After a five-month search for a new executive director, the Chestnut Hill Business Association has finally found its new leader in recently appointed executive director Courtney O’Neill.
After a five-month search for a new executive director, the Chestnut Hill Business Association has finally found its new leader in recently appointed executive director Courtney O’Neill, who started last Monday. She’s happy to be here.
“I could tell I was going to love it before I even started,” O’Neill said. “The atmosphere here, the way the community really gets involved is something I really like. When you have people who really want to make a difference and you feel like you can take all their energy and harness it and do good - that's what I like to do.”
O’Neill grew up in Bucks County and briefly lived in Nantucket, Mass. where she owned a gift shop called Handblock. She came back to Philadelphia in September of last year to be closer to her family. She was attracted to the Chestnut Hill job because it combined her passion for retail with her fundraising and communications skills, which she used while working for the Nantucket Cottage Hospital.
“It gave me a chance to take my old retail hat and use some of that knowledge,” she said.
O’Neill is eager to get to work and solve problems, but as she gets her feet wet in her new job, she feels her primary responsibility, at least for now, is to listen.
“Right now, I really want to hear from people,” she said. “ I can come in here and say ‘Oh, I think we should do X, Y and Z,’ but that's not going to be a good path to follow. It needs to be all of us agreeing or coming to an understanding of where it should be going.”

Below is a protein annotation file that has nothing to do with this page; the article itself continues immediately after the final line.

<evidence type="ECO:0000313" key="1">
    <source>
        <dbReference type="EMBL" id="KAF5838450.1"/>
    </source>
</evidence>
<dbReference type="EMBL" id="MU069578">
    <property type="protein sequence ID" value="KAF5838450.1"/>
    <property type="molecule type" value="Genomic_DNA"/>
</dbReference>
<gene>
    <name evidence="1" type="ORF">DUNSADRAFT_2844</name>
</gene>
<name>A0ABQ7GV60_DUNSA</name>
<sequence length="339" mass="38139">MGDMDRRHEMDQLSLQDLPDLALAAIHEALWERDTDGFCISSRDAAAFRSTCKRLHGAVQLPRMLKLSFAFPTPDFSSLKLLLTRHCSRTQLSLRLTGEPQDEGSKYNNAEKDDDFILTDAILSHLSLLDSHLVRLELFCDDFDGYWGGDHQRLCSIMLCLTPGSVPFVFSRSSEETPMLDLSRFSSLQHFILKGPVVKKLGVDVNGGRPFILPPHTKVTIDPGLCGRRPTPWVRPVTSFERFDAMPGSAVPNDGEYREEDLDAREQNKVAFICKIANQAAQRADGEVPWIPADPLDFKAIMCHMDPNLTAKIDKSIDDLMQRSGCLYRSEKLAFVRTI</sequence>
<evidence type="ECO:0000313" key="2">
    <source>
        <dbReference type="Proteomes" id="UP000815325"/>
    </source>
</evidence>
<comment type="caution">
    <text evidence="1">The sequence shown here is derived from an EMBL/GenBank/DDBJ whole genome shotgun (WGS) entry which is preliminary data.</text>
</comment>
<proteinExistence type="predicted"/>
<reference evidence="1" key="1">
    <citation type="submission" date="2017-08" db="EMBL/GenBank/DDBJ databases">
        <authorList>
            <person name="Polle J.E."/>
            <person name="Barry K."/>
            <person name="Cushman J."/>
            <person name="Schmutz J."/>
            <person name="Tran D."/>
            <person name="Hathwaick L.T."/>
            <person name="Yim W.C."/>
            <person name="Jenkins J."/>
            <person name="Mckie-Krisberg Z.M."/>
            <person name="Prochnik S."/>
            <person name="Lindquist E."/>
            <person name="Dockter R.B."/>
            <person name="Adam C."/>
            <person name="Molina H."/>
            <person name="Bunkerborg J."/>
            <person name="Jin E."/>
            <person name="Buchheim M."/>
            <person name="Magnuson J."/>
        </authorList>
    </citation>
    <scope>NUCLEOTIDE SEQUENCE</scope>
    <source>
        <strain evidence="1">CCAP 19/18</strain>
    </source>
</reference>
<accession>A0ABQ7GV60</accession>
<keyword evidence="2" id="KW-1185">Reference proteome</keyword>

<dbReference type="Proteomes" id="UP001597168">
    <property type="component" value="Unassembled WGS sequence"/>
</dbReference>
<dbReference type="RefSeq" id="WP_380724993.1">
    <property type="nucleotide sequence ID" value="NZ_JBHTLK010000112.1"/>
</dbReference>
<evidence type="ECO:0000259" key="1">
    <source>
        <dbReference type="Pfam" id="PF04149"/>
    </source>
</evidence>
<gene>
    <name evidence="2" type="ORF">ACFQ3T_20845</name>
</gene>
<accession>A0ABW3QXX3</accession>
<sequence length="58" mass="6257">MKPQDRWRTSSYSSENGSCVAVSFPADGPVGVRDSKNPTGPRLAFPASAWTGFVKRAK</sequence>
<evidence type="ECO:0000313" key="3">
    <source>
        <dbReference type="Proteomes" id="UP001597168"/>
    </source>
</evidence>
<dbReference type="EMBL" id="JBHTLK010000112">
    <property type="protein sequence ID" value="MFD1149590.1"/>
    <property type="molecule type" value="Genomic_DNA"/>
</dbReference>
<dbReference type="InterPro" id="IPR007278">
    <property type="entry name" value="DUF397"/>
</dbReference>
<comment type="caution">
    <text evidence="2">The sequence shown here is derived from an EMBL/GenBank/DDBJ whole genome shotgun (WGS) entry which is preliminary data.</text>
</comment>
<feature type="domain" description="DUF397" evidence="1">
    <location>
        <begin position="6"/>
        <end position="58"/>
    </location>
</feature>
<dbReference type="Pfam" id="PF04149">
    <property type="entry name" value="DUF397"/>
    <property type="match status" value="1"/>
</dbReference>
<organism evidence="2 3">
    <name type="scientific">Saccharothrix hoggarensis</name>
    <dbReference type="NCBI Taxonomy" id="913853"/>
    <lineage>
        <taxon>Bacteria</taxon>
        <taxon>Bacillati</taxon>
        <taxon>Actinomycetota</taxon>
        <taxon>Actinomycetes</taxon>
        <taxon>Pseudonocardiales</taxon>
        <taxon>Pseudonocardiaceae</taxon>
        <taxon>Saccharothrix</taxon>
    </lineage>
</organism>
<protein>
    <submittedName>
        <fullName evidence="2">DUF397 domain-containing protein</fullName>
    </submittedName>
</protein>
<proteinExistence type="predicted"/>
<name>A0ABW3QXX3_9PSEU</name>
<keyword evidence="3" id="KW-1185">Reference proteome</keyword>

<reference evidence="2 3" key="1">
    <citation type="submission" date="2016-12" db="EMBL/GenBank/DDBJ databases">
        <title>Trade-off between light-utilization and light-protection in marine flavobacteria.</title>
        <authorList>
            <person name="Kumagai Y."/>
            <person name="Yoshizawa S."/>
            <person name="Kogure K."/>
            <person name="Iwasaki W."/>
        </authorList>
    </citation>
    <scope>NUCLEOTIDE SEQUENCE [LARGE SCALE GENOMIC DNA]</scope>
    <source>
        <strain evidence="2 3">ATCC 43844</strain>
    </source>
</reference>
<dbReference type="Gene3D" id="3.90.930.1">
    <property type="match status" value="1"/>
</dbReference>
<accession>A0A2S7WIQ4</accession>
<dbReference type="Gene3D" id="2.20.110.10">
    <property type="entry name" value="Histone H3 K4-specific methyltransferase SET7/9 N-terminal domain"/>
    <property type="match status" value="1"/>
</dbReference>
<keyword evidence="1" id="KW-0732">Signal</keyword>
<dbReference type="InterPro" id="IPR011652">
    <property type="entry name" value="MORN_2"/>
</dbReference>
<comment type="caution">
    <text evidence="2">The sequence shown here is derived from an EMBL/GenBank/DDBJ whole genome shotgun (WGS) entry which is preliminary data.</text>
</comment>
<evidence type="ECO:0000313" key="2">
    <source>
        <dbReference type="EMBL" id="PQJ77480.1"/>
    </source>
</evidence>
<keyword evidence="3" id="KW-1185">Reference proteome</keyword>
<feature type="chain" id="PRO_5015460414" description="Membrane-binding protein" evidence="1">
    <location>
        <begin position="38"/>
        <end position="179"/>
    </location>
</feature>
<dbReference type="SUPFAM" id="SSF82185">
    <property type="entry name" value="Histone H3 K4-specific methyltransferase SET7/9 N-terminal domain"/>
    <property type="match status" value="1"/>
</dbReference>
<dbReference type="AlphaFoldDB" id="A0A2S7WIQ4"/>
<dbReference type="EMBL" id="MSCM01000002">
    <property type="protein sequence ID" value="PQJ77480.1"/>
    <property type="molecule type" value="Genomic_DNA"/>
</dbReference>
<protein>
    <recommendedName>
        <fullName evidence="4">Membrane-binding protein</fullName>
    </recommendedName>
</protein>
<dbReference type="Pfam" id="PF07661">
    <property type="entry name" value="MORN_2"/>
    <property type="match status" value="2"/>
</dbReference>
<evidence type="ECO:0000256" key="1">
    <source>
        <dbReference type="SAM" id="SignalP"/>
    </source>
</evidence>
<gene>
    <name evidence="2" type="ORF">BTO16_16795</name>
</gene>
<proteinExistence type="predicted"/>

The community members she’s met so far have “so many great ideas and things that they would like to see put into place,” she said. “I view my job as taking all of that and putting it into something that's doable and bringing some sense of strategy with it.”
O’Neill’s new job as executive director of the business association also means she oversees the Chestnut Hill Business Improvement District, which collects a mandatory tax on property owners in the district that raises funds to pay for beautification efforts such as street cleaning and plantings. The Business Association differs from the BID in that its membership isn’t mandatory, but the Business Association’s roughly 250 members reap the benefits of the organization’s efforts to market businesses along the avenue. The group has an annual budget of about $300,000. O’Neill will also oversee the Chestnut Hill Parking Foundation, which runs the various parking lots throughout the neighborhood’s business corridor.
O’Neill, who is not related to the organization’s Director of Operations Kate O’Neill (Kate served as interim executive director upon the departure of former executive director Phil Dawson), said she’s particularly interested in learning the challenges many businesses face in the wake of the COVID pandemic.
“You hate to always blame everything on COVID, but it did a number on small towns,” she said. “ In one sense, I feel like it made you remember who your neighbors were and who was running the stores. It made you go back and shop with the people you know and your kids go to school with.”
The ‘shop local’ efforts Hillers emphasize is similar to what O’Neill experienced “on Nantucket.” (Like a true Nantucketer, O’Neill uses the prepositional phrase “on Nantucket” to describe her former island home, instead of “in Nantucket.”)
“People have been cognizant of [the push to shop locally], but that doesn't keep everyone afloat,” she said. “It's about trying to bring back some businesses, some excitement and also give the folks that have been here, that have been sticking it out and are just maybe a little tired and hoping for a ray of sunshine - give them something to be hopeful about and support them.”
O’Neill says she has nothing against big box retailers like Target or Amazon, but sees opportunities to shop within the community as a way to support the community and keep money on the Hill.
“When you're in one of these stores and someone is serving you, chances are they picked out that item, they invested in that item. It's their livelihood,” O’Neill said. “There's something that's kind of special about that, and you feel a little bit better about your purchase because you can see the tangible result of their success.”